“On Friday February 19, I began hearing a station in the first call district calling CQ on 29.6 between 0900 and 1000 or so (local, 1500-1600 UTC) with fades from nothing to almost full quieting and then it all died away.
“On Sunday, March 6, I had forgotten the receiver was even on and then, at about 1600 Central time, I heard a brief burst of carrier which I first thought was a local station until there was another burst of carrier which was long enough to fade a bit. I next heard an unidentified station, which faded in and out with what sounded like possibly an Australian accent, but I never got the call sign.
“Other partial QSOs were audible, and then a pipeline suddenly open with KH6RC on the big island of Hawaii talking to a station in Santa Rosa, California, which I could never hear from here. The Hawaiian station ranged from almost full quieting to a closed squelch, but was what I would call a good copy.
“A few minutes later, it all vanished at around 1700 Central time, which is UTC-6 (2300 UTC). This is pretty typical of 10 meters when conditions are marginal.
“F2 is only going to generally get worse as the solar activity declines, but in two more months, the Northern Hemisphere will be in Summer Sporadic E season and that can open up at any time of the day or night with lots of skip in the 400-800 mile range and cover frequencies from 10 meters through 6, and sometimes even two meters and 222-225 MHZ.
“They don’t call it Sporadic E for nothing. The VHF bands can be as dead as a doornail one minute and then booming with signals the next. Of course the next minute after that it may be back to dead again so one must strike while the iron is hot!”
Here we go again with another scary story on the infamous and truly frightening nineteenth century Carrington Event, this time from regular contributor David Moore. http://www.thespacereview.com/article/2938/1#.Vt9KXkkKgmY
NOAA says (on March 11, 2016) that there is a less than 1-percent chance of solar flares today. There are sunspots all over the earth-facing solar image, but with solar activity remaining low, there seems to be little chance of any aurora or geomagnetic activity.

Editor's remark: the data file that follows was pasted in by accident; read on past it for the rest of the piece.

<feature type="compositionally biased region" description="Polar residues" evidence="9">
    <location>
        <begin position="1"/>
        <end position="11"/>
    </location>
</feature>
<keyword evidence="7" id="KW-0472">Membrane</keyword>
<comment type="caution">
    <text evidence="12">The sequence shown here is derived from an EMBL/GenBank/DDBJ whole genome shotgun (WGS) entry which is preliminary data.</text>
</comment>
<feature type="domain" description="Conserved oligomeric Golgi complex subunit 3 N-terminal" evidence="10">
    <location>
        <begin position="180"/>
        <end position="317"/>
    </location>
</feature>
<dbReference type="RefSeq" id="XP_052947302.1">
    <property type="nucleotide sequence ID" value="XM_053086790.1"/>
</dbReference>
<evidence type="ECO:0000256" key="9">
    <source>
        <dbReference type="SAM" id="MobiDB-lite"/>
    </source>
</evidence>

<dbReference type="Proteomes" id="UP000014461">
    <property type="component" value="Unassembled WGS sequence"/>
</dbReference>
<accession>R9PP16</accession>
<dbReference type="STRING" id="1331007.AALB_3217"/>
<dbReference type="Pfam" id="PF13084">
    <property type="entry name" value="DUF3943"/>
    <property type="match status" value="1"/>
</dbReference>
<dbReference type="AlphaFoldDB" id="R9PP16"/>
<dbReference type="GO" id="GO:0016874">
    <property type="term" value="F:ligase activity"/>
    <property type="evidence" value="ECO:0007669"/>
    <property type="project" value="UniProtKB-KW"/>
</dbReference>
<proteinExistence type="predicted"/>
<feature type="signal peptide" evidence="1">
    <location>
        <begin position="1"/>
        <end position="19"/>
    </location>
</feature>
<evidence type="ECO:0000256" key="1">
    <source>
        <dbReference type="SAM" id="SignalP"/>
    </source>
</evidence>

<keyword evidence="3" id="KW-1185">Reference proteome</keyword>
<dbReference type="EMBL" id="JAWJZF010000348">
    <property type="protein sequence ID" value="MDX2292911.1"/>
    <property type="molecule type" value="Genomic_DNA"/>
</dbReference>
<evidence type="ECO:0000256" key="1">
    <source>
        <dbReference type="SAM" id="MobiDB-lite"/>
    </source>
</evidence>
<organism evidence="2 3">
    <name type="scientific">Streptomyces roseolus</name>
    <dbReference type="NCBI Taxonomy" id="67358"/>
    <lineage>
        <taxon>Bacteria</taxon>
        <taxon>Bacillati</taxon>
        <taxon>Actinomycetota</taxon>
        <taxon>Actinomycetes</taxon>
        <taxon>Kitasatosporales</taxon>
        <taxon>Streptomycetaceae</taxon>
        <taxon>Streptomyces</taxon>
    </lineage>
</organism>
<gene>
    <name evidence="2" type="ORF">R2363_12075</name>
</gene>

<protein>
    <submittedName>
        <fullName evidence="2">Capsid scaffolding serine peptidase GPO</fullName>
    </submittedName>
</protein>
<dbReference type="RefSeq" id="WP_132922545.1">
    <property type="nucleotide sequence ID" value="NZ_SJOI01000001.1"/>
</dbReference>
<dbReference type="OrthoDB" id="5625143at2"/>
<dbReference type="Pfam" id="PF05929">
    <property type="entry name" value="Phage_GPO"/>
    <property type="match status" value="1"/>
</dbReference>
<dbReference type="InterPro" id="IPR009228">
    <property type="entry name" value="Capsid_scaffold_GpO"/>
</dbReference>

Steve Shorey wrote: “I’m sure all those on the air noticed that HF conditions improved spectacularly over the weekend of March 5 and 6 – FoF2 over 9 MHz in Europe and 10 meters open to the West Coast of the US from UK. I’m sure the contesters were happy!
“The Sunday improvement was just before the arrival of the predicted geomagnetic storm that triggered a G2 class storm and visible auroras. I have noticed on more than occasion in the last year that HF (and sometimes up to 6 meters) propagation improves markedly just before the storms arrive.
“Of course, the immediate aftermath is poor conditions for a few days (FoF2 way down on Monday). Is there any known correlation between the sudden uptick in HF conditions just prior to a geomagnetic disturbance? For example, is the F2 intensely ionized by some mechanism just a few hours before?”
My response: “I suspect what was happening is outlined in this piece by K9LA: http://k9la.us/Positive_Electron_Density_Enhancements_Due_to_Geomagnetic_Field_Activity.pdf
“The STORM model he references has moved to: http://www.swpc.noaa.gov/products/storm-time-empirical-ionospheric-correction
“I will cc K9LA and see what he thinks.”
For more information concerning radio propagation, see the ARRL Technical Information Service at http://arrl.org/propagation-of-rf-signals. For an explanation of the numbers used in this bulletin, see http://arrl.org/the-sun-the-earth-the-ionosphere. An archive of past propagation bulletins is at http://arrl.org/w1aw-bulletins-archive-propagation. More good information and tutorials on propagation are at http://k9la.us/.
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Monthly propagation charts between four USA regions and twelve overseas locations are at http://arrl.org/propagation.
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Sunspot numbers for March 3 through 9 were 50, 95, 68, 68, 61, 48, and 61, with a mean of 64.4. 10.7 cm flux was 98.7, 100.5, 96.2, 95.5, 94.1, 95.5, and 97.4, with a mean of 96.8. Estimated planetary A indices were 8, 4, 4, 35, 24, 8, and 7, with a mean of 12.9. Estimated mid-latitude A indices were 7, 2, 3, 19, 17, 6, and 6, with a mean of 8.6.